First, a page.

Saturday, March 16, 2013

Not Fade Away: Yo La Tengo

According to Wikipedia, Yo La Tengo formed in 1984, and has been recording albums under that moniker with the same personnel since 1992.  Nearly all of their albums have been critical hits, but for some reason the band has never  penetrated my consciousness with any regularity.  The first album of theirs that I bought was 1990's "Fakebook," an acoustic outing that turned out to be almost entirely different than the rest of their catalog.  I've bought one or two others, including their anthology, but for the most part they've been a band that I respected more than actively enjoyed.

I'm not even sure what possessed me to buy "Fade," their new album released in January.  It may have been some enthusiastic tweets from Michele Catalano, or the A- that Christgau awarded the album on his Expert Witness blog.  But whatever the reason, I'm glad that I did because "Fade" is clearly the record to beat for 2013 album of the year, a consistently strong work that strikes a perfect tone from its very first chords and maintains that tone throughout, when the album fades out behind a "joyful cacophony" of guitar, bass, drums, strings, and horns.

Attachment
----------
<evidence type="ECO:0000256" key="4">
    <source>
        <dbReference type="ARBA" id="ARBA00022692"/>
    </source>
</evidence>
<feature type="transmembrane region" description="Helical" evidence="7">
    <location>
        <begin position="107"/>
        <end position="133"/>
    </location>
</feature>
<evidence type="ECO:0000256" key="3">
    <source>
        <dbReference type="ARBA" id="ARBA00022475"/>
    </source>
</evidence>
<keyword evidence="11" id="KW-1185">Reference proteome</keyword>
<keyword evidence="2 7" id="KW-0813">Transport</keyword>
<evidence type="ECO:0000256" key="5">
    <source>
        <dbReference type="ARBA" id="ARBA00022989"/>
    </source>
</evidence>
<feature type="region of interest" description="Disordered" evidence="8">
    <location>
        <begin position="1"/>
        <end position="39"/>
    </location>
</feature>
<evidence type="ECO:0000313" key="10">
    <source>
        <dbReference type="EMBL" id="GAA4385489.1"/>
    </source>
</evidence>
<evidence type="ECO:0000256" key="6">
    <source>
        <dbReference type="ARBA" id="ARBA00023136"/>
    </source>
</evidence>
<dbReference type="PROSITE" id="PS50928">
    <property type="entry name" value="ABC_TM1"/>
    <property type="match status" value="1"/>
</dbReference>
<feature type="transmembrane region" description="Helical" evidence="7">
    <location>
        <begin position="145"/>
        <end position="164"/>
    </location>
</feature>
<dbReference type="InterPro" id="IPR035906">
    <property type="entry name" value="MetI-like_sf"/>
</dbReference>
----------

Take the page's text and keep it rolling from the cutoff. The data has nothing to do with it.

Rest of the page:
It's a very modest album, reminiscent of Jack White's "Blunderbuss" in that guitarist Ira Kaplan never feels the need to show off his chops in a "listen at me, I'm an underappreciated guitar genius!" kind of way.  The music is beautiful, an atmospheric mix that bands like Grizzly Bear (and even, forgive me, Bon Iver) could only hope to approach on their best days.  The highlights for me are "Ohm," the album's loudest tune that evokes a bit of Arcade Fire, "I'll Be Around" (not the Spinners classic hit, although there is a great video on YouTube of the band covering that song), "Before We Run," the closing song, and most of all "The Point of It," which simply is a gorgeous song.

If there is a better album released this year, that would be a great thing, because the bar set by "Fade" is so high that it would need to be really good.

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